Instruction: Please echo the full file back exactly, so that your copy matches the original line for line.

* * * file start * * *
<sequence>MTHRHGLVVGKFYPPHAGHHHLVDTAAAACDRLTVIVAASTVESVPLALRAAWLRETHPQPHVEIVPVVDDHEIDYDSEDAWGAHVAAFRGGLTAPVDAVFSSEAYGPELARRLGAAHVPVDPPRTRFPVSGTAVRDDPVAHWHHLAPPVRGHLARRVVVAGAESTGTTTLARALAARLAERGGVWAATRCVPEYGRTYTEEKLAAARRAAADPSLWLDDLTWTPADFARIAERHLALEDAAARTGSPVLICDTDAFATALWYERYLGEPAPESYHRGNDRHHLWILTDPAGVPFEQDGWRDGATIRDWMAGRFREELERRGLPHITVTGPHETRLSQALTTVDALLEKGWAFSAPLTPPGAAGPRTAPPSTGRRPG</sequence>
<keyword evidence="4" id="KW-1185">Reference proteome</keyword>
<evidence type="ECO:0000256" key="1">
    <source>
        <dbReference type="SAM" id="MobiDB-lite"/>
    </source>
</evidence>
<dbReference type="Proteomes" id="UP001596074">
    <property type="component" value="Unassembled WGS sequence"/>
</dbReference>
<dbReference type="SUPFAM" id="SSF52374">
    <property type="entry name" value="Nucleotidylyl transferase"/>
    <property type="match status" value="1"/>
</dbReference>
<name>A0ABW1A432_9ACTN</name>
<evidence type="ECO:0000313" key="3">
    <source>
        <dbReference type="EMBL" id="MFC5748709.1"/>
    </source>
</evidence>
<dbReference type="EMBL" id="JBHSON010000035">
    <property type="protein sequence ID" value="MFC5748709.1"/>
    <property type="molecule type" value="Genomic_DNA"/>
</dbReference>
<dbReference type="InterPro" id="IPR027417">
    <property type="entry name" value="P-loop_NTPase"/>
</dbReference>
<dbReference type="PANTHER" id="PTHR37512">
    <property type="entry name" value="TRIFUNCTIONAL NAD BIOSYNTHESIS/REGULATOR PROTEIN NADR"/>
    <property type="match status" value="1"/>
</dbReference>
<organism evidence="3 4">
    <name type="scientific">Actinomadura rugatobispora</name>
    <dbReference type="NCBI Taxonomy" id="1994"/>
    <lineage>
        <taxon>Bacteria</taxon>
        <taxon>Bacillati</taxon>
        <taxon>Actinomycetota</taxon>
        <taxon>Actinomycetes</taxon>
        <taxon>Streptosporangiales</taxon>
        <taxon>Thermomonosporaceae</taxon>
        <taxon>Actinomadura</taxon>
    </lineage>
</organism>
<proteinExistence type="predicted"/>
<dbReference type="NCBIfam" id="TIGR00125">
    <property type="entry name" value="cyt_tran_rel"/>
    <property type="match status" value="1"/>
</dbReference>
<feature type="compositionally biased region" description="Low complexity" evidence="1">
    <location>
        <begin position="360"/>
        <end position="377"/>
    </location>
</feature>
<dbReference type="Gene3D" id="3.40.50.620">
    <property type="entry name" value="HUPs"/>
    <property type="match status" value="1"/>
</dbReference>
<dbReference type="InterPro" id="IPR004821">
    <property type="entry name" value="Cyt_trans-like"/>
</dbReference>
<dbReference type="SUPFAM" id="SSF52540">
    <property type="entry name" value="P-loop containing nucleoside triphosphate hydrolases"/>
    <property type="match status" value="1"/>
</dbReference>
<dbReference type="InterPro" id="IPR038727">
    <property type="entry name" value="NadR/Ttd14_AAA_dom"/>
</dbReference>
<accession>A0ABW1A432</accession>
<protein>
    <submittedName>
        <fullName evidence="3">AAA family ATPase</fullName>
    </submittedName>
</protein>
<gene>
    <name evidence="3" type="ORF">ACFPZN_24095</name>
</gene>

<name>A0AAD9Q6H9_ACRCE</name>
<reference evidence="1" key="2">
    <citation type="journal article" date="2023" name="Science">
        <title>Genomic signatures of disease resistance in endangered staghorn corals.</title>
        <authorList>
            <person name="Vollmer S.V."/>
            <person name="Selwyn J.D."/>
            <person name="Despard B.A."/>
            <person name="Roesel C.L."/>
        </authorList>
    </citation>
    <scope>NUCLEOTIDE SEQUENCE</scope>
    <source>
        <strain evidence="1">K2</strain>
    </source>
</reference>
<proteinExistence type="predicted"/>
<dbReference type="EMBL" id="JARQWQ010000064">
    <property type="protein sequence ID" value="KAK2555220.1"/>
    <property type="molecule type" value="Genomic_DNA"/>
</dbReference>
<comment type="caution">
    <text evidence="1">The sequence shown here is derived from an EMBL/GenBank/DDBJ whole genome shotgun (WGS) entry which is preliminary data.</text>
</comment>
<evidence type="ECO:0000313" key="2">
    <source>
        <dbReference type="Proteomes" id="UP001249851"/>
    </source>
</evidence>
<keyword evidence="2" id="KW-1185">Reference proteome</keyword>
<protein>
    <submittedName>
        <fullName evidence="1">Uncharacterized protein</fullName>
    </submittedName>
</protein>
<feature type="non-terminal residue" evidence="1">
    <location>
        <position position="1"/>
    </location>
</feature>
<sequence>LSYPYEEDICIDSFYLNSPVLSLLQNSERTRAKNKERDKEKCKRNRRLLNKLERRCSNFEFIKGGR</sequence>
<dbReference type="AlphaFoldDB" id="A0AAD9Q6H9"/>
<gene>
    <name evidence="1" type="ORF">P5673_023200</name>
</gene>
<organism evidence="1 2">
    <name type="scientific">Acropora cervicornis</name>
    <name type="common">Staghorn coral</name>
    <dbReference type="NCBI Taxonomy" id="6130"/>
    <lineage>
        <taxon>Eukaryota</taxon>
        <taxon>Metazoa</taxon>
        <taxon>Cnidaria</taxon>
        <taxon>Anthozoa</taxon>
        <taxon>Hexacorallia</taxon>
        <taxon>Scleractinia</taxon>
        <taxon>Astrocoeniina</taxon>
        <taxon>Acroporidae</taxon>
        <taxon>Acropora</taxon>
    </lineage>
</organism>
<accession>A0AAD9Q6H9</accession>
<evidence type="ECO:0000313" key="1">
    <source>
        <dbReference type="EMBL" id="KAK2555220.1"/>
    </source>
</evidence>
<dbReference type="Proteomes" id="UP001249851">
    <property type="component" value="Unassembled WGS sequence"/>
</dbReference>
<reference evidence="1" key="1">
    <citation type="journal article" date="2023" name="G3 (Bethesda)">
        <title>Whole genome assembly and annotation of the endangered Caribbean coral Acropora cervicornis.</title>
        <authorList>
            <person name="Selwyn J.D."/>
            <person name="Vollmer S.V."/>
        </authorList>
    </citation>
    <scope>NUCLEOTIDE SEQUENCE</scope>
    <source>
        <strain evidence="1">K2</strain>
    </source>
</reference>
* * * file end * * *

<sequence>MTHRHGLVVGKFYPPHAGHHHLVDTAAAACDRLTVIVAASTVESVPLALRAAWLRETHPQPHVEIVPVVDDHEIDYDSEDAWGAHVAAFRGGLTAPVDAVFSSEAYGPELARRLGAAHVPVDPPRTRFPVSGTAVRDDPVAHWHHLAPPVRGHLARRVVVAGAESTGTTTLARALAARLAERGGVWAATRCVPEYGRTYTEEKLAAARRAAADPSLWLDDLTWTPADFARIAERHLALEDAAARTGSPVLICDTDAFATALWYERYLGEPAPESYHRGNDRHHLWILTDPAGVPFEQDGWRDGATIRDWMAGRFREELERRGLPHITVTGPHETRLSQALTTVDALLEKGWAFSAPLTPPGAAGPRTAPPSTGRRPG</sequence>
<keyword evidence="4" id="KW-1185">Reference proteome</keyword>
<evidence type="ECO:0000256" key="1">
    <source>
        <dbReference type="SAM" id="MobiDB-lite"/>
    </source>
</evidence>
<dbReference type="Proteomes" id="UP001596074">
    <property type="component" value="Unassembled WGS sequence"/>
</dbReference>
<dbReference type="SUPFAM" id="SSF52374">
    <property type="entry name" value="Nucleotidylyl transferase"/>
    <property type="match status" value="1"/>
</dbReference>
<name>A0ABW1A432_9ACTN</name>
<evidence type="ECO:0000313" key="3">
    <source>
        <dbReference type="EMBL" id="MFC5748709.1"/>
    </source>
</evidence>
<dbReference type="EMBL" id="JBHSON010000035">
    <property type="protein sequence ID" value="MFC5748709.1"/>
    <property type="molecule type" value="Genomic_DNA"/>
</dbReference>
<dbReference type="InterPro" id="IPR027417">
    <property type="entry name" value="P-loop_NTPase"/>
</dbReference>
<dbReference type="PANTHER" id="PTHR37512">
    <property type="entry name" value="TRIFUNCTIONAL NAD BIOSYNTHESIS/REGULATOR PROTEIN NADR"/>
    <property type="match status" value="1"/>
</dbReference>
<organism evidence="3 4">
    <name type="scientific">Actinomadura rugatobispora</name>
    <dbReference type="NCBI Taxonomy" id="1994"/>
    <lineage>
        <taxon>Bacteria</taxon>
        <taxon>Bacillati</taxon>
        <taxon>Actinomycetota</taxon>
        <taxon>Actinomycetes</taxon>
        <taxon>Streptosporangiales</taxon>
        <taxon>Thermomonosporaceae</taxon>
        <taxon>Actinomadura</taxon>
    </lineage>
</organism>
<proteinExistence type="predicted"/>
<dbReference type="NCBIfam" id="TIGR00125">
    <property type="entry name" value="cyt_tran_rel"/>
    <property type="match status" value="1"/>
</dbReference>
<feature type="compositionally biased region" description="Low complexity" evidence="1">
    <location>
        <begin position="360"/>
        <end position="377"/>
    </location>
</feature>
<dbReference type="Gene3D" id="3.40.50.620">
    <property type="entry name" value="HUPs"/>
    <property type="match status" value="1"/>
</dbReference>
<dbReference type="InterPro" id="IPR004821">
    <property type="entry name" value="Cyt_trans-like"/>
</dbReference>
<dbReference type="SUPFAM" id="SSF52540">
    <property type="entry name" value="P-loop containing nucleoside triphosphate hydrolases"/>
    <property type="match status" value="1"/>
</dbReference>
<dbReference type="InterPro" id="IPR038727">
    <property type="entry name" value="NadR/Ttd14_AAA_dom"/>
</dbReference>
<accession>A0ABW1A432</accession>
<protein>
    <submittedName>
        <fullName evidence="3">AAA family ATPase</fullName>
    </submittedName>
</protein>
<gene>
    <name evidence="3" type="ORF">ACFPZN_24095</name>
</gene>

<name>A0AAD9Q6H9_ACRCE</name>
<reference evidence="1" key="2">
    <citation type="journal article" date="2023" name="Science">
        <title>Genomic signatures of disease resistance in endangered staghorn corals.</title>
        <authorList>
            <person name="Vollmer S.V."/>
            <person name="Selwyn J.D."/>
            <person name="Despard B.A."/>
            <person name="Roesel C.L."/>
        </authorList>
    </citation>
    <scope>NUCLEOTIDE SEQUENCE</scope>
    <source>
        <strain evidence="1">K2</strain>
    </source>
</reference>
<proteinExistence type="predicted"/>
<dbReference type="EMBL" id="JARQWQ010000064">
    <property type="protein sequence ID" value="KAK2555220.1"/>
    <property type="molecule type" value="Genomic_DNA"/>
</dbReference>
<comment type="caution">
    <text evidence="1">The sequence shown here is derived from an EMBL/GenBank/DDBJ whole genome shotgun (WGS) entry which is preliminary data.</text>
</comment>
<evidence type="ECO:0000313" key="2">
    <source>
        <dbReference type="Proteomes" id="UP001249851"/>
    </source>
</evidence>
<keyword evidence="2" id="KW-1185">Reference proteome</keyword>
<protein>
    <submittedName>
        <fullName evidence="1">Uncharacterized protein</fullName>
    </submittedName>
</protein>
<feature type="non-terminal residue" evidence="1">
    <location>
        <position position="1"/>
    </location>
</feature>
<sequence>LSYPYEEDICIDSFYLNSPVLSLLQNSERTRAKNKERDKEKCKRNRRLLNKLERRCSNFEFIKGGR</sequence>
<dbReference type="AlphaFoldDB" id="A0AAD9Q6H9"/>
<gene>
    <name evidence="1" type="ORF">P5673_023200</name>
</gene>
<organism evidence="1 2">
    <name type="scientific">Acropora cervicornis</name>
    <name type="common">Staghorn coral</name>
    <dbReference type="NCBI Taxonomy" id="6130"/>
    <lineage>
        <taxon>Eukaryota</taxon>
        <taxon>Metazoa</taxon>
        <taxon>Cnidaria</taxon>
        <taxon>Anthozoa</taxon>
        <taxon>Hexacorallia</taxon>
        <taxon>Scleractinia</taxon>
        <taxon>Astrocoeniina</taxon>
        <taxon>Acroporidae</taxon>
        <taxon>Acropora</taxon>
    </lineage>
</organism>
<accession>A0AAD9Q6H9</accession>
<evidence type="ECO:0000313" key="1">
    <source>
        <dbReference type="EMBL" id="KAK2555220.1"/>
    </source>
</evidence>
<dbReference type="Proteomes" id="UP001249851">
    <property type="component" value="Unassembled WGS sequence"/>
</dbReference>
<reference evidence="1" key="1">
    <citation type="journal article" date="2023" name="G3 (Bethesda)">
        <title>Whole genome assembly and annotation of the endangered Caribbean coral Acropora cervicornis.</title>
        <authorList>
            <person name="Selwyn J.D."/>
            <person name="Vollmer S.V."/>
        </authorList>
    </citation>
    <scope>NUCLEOTIDE SEQUENCE</scope>
    <source>
        <strain evidence="1">K2</strain>
    </source>
</reference>